Referring to FIG. 3B, the view schematically illustrates a state where only the processor 21 is allowed to write data, the other processor 22 being inhibited from the same. In this case, the master processor 21 first sets the logic "1" to the flip-flop 31 and the logic "0" to the flip-flop 32. In the thus set state, the write enable signal regarding the processor 21 is applied to the write permission port WR of the common memory 27, and thereby the desired write operation can be started. On the other hand, any write request signal from the other processor 22 is cancelled by the write permission flag, now preset to be logic "0" in the flip-flop 32.

Referring to FIG. 3C, the view schematically illustrates a state where only the processor 22 is allowed to write data, the other processor 21 being inhibited from the same. In this case, the master processor 21 first sets the logic "0" to the flip-flop 31 and the logic "1" to the flip-flop 32. In the thus set state, the write enable signal regarding the processor 22 is applied to the write permission port WR of the common memory 27, and thereby the desired write operation can be started. On the other hand, any write request signal from the other processor 21 is cancelled by the write permission flag, now preset to be logic "0" in the flip-flop 31.

FIGS. 4A and 4B illustrate a detailed example of the multiprocessor system shown in FIG. 2. FIGS. 5A through 5G depict waveforms of signals appearing at major portions in the system of FIGS. 4A and 4B. That is, the signals appearing at the portions A through G are depicted in their waveforms in FIGS. 5A through 5G, respectively. A clock source 41 generates a master clock as shown in FIG. 5A. The master clock is processed in a clock generator 42 to produce control clocks. One of the control clocks (FIG. 5B) is applied, on the one hand as an MPU execution clock, to the master processor (MPU) 21. The other of the control clock (FIG. 5C) is applied, as an MPU execution clock, to the slave processor (MPU) 22. The alternating control clocks of FIGS. 5B and 5C make possible the time division control. In this case, the aforesaid examples of the i-cycle and (i+1)-cycle are shown by the characters "i" and "i+1" in FIG. 5B. During the i-cycle, the processor 21 is allowed to execute its job between the inside and the outside including the aforesaid write operation, while the processor 22 is limited to executing the job inside. Contrary to the above, during the (i+1)-cycle, the processor 22 is allowed to execute its job between the inside and the outside including the write operation, while the processor 21 is limited to executing the job inside.

The processors 21 and 22 are connected, via respective exclusive data buses 23 and 24, with the data bus multiplexer 25. The multiplexer 25 is constructed with known two-way gates. The two-way gates (25) are connected, via the time division data bus 26, with the common memory (RAM) 27, at its data I/O port.

On the other hand, the processors 21 and 22 are connected, via pairs of an address bus and control bus 57 and 58, with a multiplexer (MPX) 43. A part of the outputs from the multiplexer 43 is transformed, by means of a decoder (DEC) 44, to signals Sa, Sb, Sc, and so on. The remaining outputs from the multiplexer 43 are composed of signals Sd, Se, Sf, and so on. The meanings of these signals are as follows:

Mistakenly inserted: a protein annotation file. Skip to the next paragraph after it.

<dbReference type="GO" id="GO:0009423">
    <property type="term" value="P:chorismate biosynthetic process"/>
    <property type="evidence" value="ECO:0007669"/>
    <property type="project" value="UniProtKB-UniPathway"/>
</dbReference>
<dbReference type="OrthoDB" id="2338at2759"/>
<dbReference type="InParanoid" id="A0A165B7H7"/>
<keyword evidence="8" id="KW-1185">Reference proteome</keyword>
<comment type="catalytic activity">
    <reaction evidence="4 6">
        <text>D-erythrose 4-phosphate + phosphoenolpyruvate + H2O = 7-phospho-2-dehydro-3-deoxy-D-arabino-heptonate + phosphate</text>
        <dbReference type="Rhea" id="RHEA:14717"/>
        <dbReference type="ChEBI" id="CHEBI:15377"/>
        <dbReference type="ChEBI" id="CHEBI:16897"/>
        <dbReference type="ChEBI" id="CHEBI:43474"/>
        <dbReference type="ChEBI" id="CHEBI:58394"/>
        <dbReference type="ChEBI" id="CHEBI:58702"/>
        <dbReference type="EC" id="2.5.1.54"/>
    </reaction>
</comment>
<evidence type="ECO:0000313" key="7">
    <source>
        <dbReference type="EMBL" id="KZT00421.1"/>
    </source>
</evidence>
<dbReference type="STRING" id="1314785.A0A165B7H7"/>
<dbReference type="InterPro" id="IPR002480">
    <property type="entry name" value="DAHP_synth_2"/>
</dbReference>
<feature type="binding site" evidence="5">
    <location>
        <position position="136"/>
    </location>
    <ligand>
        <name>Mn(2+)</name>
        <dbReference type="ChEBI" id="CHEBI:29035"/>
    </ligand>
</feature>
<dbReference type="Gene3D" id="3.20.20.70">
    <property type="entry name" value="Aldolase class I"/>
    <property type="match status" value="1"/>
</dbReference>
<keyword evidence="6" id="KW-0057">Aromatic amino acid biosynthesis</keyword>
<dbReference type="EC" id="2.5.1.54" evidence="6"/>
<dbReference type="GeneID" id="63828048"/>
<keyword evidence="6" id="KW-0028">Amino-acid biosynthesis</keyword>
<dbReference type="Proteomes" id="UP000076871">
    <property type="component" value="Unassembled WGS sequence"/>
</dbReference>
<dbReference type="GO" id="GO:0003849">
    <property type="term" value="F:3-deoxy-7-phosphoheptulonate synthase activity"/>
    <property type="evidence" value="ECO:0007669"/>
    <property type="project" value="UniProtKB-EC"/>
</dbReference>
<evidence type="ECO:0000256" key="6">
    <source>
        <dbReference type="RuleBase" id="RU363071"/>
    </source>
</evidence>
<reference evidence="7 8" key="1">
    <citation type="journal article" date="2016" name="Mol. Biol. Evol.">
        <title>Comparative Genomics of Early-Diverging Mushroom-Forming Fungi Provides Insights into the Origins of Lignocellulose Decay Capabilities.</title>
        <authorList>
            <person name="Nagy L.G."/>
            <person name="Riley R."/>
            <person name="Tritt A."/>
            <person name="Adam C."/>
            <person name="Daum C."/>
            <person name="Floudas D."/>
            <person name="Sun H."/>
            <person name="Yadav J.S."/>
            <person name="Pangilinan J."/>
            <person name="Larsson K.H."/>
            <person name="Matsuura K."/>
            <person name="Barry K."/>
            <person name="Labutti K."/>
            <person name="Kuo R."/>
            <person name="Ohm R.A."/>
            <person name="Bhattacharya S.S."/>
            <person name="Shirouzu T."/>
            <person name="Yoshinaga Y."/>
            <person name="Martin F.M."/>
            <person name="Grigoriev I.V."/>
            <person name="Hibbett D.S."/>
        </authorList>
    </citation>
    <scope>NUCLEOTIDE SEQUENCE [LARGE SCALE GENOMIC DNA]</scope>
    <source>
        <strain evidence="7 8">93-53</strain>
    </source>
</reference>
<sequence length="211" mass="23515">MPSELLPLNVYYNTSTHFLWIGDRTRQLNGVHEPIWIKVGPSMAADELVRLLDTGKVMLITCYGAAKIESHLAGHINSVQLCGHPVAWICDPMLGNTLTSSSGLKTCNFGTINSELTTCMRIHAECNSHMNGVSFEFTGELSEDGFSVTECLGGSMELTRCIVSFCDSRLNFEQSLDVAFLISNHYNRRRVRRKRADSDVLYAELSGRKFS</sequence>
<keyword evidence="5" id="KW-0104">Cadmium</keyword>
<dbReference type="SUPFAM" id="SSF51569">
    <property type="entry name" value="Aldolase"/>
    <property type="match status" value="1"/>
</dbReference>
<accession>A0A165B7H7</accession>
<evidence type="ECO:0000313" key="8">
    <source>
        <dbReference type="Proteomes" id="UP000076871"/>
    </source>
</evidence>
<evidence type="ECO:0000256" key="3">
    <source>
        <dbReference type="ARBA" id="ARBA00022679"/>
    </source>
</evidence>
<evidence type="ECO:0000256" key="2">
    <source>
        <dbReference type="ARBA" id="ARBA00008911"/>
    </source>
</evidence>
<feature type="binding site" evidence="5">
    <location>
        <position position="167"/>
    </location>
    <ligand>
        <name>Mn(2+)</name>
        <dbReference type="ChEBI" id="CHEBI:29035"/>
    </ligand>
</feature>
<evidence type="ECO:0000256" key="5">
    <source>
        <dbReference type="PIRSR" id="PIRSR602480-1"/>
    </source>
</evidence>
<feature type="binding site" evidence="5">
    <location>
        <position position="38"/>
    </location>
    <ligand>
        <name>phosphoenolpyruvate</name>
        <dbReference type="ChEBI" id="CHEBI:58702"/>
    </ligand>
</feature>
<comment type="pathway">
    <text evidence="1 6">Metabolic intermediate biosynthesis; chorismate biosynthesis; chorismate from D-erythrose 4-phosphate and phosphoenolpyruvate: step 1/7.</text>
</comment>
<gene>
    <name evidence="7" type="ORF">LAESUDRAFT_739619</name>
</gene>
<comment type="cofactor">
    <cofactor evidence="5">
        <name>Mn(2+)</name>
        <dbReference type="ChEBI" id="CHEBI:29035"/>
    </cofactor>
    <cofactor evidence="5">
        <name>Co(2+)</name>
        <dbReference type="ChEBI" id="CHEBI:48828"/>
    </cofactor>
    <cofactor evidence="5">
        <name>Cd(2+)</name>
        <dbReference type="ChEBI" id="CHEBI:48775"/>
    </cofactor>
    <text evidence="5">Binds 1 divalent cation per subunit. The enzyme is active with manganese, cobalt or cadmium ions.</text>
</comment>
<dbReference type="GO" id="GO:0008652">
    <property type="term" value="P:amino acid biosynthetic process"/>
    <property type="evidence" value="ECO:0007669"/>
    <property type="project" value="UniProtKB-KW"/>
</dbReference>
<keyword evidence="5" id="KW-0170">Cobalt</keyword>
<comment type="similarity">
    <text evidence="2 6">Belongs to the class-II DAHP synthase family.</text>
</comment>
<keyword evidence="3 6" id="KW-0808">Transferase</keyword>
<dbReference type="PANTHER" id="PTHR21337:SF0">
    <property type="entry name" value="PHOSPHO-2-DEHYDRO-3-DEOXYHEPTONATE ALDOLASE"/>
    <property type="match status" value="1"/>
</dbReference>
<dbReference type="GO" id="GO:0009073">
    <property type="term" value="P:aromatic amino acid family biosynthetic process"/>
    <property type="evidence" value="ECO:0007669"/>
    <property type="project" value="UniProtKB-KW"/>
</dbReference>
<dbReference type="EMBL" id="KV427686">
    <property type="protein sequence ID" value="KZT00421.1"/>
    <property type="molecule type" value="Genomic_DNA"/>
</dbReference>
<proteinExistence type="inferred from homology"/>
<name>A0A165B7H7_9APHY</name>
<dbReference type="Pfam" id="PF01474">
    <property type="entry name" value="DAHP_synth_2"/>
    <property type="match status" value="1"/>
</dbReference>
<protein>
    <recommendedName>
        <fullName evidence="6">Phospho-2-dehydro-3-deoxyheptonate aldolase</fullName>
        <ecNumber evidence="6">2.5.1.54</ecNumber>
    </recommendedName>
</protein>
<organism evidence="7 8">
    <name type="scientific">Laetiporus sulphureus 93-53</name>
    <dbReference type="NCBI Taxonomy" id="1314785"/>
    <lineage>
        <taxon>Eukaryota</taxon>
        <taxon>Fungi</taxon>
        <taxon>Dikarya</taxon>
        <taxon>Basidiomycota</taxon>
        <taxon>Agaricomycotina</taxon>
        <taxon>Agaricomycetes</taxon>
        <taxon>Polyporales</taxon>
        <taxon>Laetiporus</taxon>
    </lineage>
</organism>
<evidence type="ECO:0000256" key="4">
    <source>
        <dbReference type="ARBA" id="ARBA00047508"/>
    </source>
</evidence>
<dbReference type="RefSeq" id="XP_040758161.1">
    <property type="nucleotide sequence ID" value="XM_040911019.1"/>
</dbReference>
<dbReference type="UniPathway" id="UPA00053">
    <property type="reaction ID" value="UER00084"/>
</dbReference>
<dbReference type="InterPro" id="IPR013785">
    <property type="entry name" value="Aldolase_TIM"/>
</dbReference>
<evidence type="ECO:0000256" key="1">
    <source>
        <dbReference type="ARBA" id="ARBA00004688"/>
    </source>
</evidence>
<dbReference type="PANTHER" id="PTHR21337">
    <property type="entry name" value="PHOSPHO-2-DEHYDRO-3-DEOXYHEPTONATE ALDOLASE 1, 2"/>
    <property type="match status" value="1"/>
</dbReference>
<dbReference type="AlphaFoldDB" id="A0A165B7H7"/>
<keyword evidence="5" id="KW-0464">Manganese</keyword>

Sa . . . RAM chip selection signal

Sb . . . FF31 selection signal

Sc . . . FF32 selection signal

Sd . . . address signal for the RAM (or the ROM)

Se . . . write request signal

Sf . . . executive processor selection signal

The input bus of the decoder (DEC) 44 and the time division data bus 26 are used under the time division control mode. Therefore, these buses are occupied by the processors 21 and 22 alternately as shown in FIG. 5E (21→22→21→ . . . ). The signals Sa and Sd are used to activate the RAM 27 and access the same, respectively, for writing the data on the bus 26, only when the write enable signal is given from the circuit of FIG. 4B and applied to the write permission port WR of the common memory (RAM) 27.

The remaining signals Sb, Sc, Se, and Sf are given to the circuit of FIG. 4B. In FIG. 4B, the flip-flops 31 and 32, the multiplexers 34 and 35, and the logic gate 33' are as already explained. However, the logic gate 33' is shown in FIG. 2, in the form of not an NOR gate as in FIG. 4B, but a NAND gate. Other NAND gates 51 and 52 of FIG. 4B are used for controlling the flip-flops 31 and 32. The NAND gates 51 and 52 receive, at their first inputs, the FF31 selection signal Sb and the FF32 selection signal Sc. The outputs from the gates 51 and 52 are applied to the clock terminals CK of respective flip-flops 31 and 32. The data input terminals D of the respective flip-flops 31 and 32 are connected to the data bus 26 of FIG. 4A, particularly to the seventh bit line B7, which indicates the write permission flag. Each of the NAND gates 51 and 52 receives, at its second input, a write timing pulse shown in FIG. 5D. The low active write timing pulse is generated at every latter half cycle of the selection states (refer to the selection states 21→22→21→ . . . in FIG. 5E). The write timing pulse is useful for extracting the stabilized data B7 and signals Sb and Sc. Since multiplexers 25 and 43 are used, the data B7 and signals Sb and Sc are unstable during the transition of the multiplexing. Such unstable data and signals can be disregarded with the use of the write timing pulse.